Four Canadian Companies Awarded For Exemplary Work With Newcomers

Canada’s immigration agency announced the winners of the 2020 IRCC Employer Awards for Newcomer Employment on March 11. Four Canadian companies were awarded for helping immigrants get jobs and settle into their communities

Immigration, Refugees and Citizenship Canada (IRCC) recognizes the four Canadian companies who have made significant efforts to help immigrants integrate into the labour market. The awards were launched since 2015.

The Minister of Immigration, Marco Mendicino, announced the four winners for 2020:

Glen Haven Manor— New Glasgow, Nova Scotia

One of the biggest long-term care facilities in Nova Scotia province, Glen Haven Manor, was the first to be a part of the Economic Mobility Pathways Project (EMPP), which was established to assist refugees to find employment in Canada.

Recently, the company recruited Fifteen (15) continuing care assistants from Kenya and Jordan through EMPP initiative. The facility is also working with community groups to formalize recruitment, training and retention program for new immigrants continuing care assistants that may be used by other care organizations.

KPMG — Toronto, Ontario 

KPMG offers audit, tax and advisory services in forty (40) locations across Canada. The organization has put the effort into developing the intercultural competences of its leaders and recruiters.

They recruit international talents and have hired over 250 international employees from across the globe. Their “global mobility team” supports immigrants who come to Canada to join KPMG.

KPMG has provided about 306 mentors from their staffs and mentored more than 580 new immigrants through the Toronto Region Immigrant Employment Council’s mentoring initiative.

MUFG Fund Services Ltd.— Halifax, Nova Scotia

Mitsubishi UFJ Financial Group’s Halifax location supports new immigrants by offering substantial information, coordinating temporary housing, and providing basic needs to ensure new staffs have a remarkable experience when first arriving in Canada. Newcomers are then put in contact with local IRCC-funded settlement services.

The company also ensures that culturally significant dates are recognized and celebrated.

MFUG is an approved employer under the Atlantic Immigration Pilot Program and is also an approved training facility for professional chartered accountants. They help newcomers qualify to be designated, chartered financial analysts. They also provide support to new immigrants in either transferring their designation to Canadian recognized charters or starting the designations process from scratch.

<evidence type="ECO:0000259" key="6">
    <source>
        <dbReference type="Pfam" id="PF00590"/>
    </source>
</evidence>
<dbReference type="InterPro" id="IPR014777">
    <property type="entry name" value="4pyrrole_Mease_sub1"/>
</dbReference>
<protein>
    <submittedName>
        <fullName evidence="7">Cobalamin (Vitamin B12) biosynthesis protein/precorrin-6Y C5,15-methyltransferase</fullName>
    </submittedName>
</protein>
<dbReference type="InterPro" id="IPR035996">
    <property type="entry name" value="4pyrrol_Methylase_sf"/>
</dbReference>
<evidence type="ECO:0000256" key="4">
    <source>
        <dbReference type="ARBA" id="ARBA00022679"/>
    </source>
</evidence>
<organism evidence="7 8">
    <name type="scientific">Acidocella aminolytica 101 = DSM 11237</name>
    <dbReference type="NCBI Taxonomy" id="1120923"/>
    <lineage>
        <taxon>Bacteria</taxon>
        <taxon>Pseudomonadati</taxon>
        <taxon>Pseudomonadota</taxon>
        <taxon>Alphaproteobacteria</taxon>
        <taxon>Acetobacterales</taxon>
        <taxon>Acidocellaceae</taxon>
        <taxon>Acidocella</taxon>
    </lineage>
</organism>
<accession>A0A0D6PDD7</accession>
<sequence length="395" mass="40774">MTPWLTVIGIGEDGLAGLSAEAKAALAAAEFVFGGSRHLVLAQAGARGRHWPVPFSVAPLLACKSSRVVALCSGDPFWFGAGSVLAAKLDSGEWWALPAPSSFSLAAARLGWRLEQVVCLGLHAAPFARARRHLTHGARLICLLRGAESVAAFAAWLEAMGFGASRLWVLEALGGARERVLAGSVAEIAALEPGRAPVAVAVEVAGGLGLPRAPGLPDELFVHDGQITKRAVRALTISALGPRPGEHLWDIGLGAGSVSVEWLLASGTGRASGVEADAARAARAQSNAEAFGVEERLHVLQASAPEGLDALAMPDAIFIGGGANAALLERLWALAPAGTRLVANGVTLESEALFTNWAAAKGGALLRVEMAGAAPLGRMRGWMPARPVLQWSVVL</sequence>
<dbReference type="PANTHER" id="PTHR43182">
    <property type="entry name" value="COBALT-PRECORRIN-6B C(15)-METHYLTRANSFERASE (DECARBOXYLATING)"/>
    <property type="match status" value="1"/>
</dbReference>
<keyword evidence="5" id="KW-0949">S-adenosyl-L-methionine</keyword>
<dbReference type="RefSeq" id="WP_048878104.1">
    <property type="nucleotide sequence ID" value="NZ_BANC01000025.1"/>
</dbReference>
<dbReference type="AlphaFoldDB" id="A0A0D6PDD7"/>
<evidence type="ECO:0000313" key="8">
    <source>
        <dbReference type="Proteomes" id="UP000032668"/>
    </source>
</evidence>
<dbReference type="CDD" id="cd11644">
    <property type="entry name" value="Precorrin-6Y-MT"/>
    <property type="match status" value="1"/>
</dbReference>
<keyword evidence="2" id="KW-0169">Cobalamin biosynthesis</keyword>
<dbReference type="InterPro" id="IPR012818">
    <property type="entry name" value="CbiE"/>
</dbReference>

Additionally, MFUG offers mentoring, support groups, and networking opportunities for new immigrants.

They have hired twenty-seven (27) employees who were new to the province and Nineteen (19) new international graduates since January 2019. The retention rate among these forty-six (46) new employees is Ninety-one (91) per cent.

White Hat Drycleaners and Commercial Laundry— Campbell River, British Columbia.

The Company is owned by Ai Guo Zhang, who is a Canadian immigrant himself.

Seven (7) out of his Ten (10) employees are also newcomers. He has hired several vulnerable immigrants referred by local settlement service providers, offering them their first major experience working in Canada and on-the-job training.

In addition to creating jobs for newcomers, Zhang assists new families in pursuit of their settlement goals.

Immigrants sometimes have difficulty integrating into the labour market. In issuing these awards IRCC recognizes these four Canadian companies that go the extra mile to creating enabling environments where immigrants can thrive.

“I am so delighted with the outstanding efforts these companies have made to ensure that their newcomer employees feel welcome and have the necessary support they need to achieve their full potentials in Canada,” Mendicino stated in a media release.

“Settlement and integration is a two-way thing, and these employers recognizes that they have a role to play in assisting newcomers maximize their potentials and contribute to Canada’s economy and society at large.”